If you’re familiar with some of the pictures: George Lucas chose Tikal for his first Star Wars Episode IV and the latest movie ‘Rogue One’ as setting for the rebel’s hideout. Just so you know.
Best time to visit Tikal
Definitely in the morning. Even if you didn’t want to see the sunrise, you should leave early.
Book a hotel in the jungle and start early. First of all, you will have the whole place for yourself. The morning light provides a unique atmosphere; the screaming of the howler monkeys is just insane.
Secondly, temperatures are still agreeable. Don’t underestimate the heat and the sultriness. The walk in the jungle at 6 o’clock in the morning wasn’t easy at all. I don’t want to know what it’s like later the day.
We can’t tell a lot about the sunset as we arrived too late the day before. Travel times in Central America shouldn’t be taken too seriously.
Tikal with or without a guide?
The answer to this question isn’t easy. We decided to not take a guide. First of all, we wanted to be alone and explore the area on our own. Secondly, we generally inform ourselves before and the amount of information is enough for us.
We recommend a guide if you’re afraid of the dark. It takes a while until your reach the temples. We wouldn’t have got lost with a guide, but we had so much fun in doing so. It wasn’t bad at all. Furthermore, we would recommend you a guide, if you wanted to have detailed information on the temples and the animals in the jungle.
Avoid a guide if you don’t want to be surrounded by a large group with lots of selfie sticks.
Well, this is not too relevant, as there were strangely few people in Tikal. Maybe we were just traumatised by the hords of tourists in Tulum.
We already recommended staying in the National Park overnight.
If you arrive after 3 p.m., your ticket will be valid for the next day. If you arrive earlier, you will have to pay twice, even if you just want to go to your hotel.
Entry to the National Park is 150 Quetzal (around 22$) per person. This is a lot for Guatemala. But the money is well invested.
If you want to see the ruins before 6 a.m. or after 6 p.m., it will cost you 100 Quetzal more and you definitely need a guide. In our opinion, this is not necessary in January as sunrise and sunset were withing opening hours.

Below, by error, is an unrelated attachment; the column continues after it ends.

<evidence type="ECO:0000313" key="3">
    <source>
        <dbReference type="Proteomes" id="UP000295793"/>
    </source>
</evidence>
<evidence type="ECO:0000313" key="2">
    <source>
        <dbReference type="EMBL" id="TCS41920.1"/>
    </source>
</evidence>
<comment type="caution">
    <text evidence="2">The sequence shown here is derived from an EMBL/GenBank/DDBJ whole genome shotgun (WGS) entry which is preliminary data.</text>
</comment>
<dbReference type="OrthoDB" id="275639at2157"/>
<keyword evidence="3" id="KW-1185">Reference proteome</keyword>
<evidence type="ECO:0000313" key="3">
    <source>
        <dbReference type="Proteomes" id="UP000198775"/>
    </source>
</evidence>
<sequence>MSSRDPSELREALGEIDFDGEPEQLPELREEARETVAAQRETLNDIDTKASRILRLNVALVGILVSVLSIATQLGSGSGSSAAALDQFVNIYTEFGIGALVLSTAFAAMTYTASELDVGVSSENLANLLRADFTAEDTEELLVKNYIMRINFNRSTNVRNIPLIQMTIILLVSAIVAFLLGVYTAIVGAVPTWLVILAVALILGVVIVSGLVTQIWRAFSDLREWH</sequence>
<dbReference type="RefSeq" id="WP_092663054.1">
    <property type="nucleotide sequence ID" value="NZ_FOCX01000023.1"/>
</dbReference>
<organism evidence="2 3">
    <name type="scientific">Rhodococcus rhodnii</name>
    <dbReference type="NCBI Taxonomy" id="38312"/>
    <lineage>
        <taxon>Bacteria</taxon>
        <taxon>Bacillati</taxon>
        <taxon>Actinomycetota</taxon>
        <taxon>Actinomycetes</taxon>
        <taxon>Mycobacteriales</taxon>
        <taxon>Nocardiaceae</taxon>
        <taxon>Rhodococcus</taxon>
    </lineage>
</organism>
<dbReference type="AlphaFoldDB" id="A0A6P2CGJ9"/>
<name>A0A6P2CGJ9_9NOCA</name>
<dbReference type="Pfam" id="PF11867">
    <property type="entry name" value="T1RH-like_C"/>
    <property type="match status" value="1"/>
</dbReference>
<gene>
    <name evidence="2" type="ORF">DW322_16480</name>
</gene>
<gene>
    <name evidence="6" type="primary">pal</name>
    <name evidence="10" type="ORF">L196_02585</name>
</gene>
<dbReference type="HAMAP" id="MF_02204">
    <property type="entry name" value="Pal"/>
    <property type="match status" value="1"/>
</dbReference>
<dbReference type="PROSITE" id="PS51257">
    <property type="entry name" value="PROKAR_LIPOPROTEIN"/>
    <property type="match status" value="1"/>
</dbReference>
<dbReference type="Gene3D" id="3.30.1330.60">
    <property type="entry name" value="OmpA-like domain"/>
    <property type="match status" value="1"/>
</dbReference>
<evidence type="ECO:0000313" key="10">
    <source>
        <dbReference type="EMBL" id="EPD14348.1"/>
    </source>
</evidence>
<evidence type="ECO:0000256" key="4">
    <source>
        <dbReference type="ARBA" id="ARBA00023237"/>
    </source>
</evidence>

Thrilled by the jungle temples we left Tikal around noon and headed to Flores by bus. Flores is the capital of Petén and is situated on the island San Andrés in the Petén-Itza Lake. It’s connected to the mainland by an artificial dam.
Unfortunately, we weren’t lucky with the weather there. After a heavy rain, it became quite cool. Nevertheless, we hit the road to see the Colonial City. The city itself doesn’t have much to offer in terms of classical cultural sites.
The cathedral was ok, but the colourful colonial houses were definitely more interesting. In general, we have a thing for colourful houses. (like The Alsace in France, Bo-Kaap in Capetown, Willemstad in Curaçao).
On sunny days, people go swimming and have a lot of fun. At least, that’s what Instagram told us. This was obviously not the case on a rainy day.
What we loved the most here was the food market ‘Las Mesitas’: Every evening, cheap, delicious. As everyone likes tasty food this is our recommendation for everyone in the world.
A lot of travellers use Flores as their base to make trips to the surroundings. If you don’t want to stay overnight in Tikal, this will be your choice. Just keep in mind you have to hit the road at 3 a.m.
We’re totally excited about Tikal. The jungle, the temples, the mystic atmosphere in the morning and the howler monkeys – I wonder if we’re ever going to experience something like this. We’ll see.
Flores is quite nice but a bit boring. Maybe we would tell you something different if we had better weather conditions.
Are Tikal and Flores on your bucket list?
Interesting stuff! I drove a VW van down the Pan American Highway in th 70’s. Loved Tikal.
Yes, amazing region! Must have been great to drive the Pan American Highway!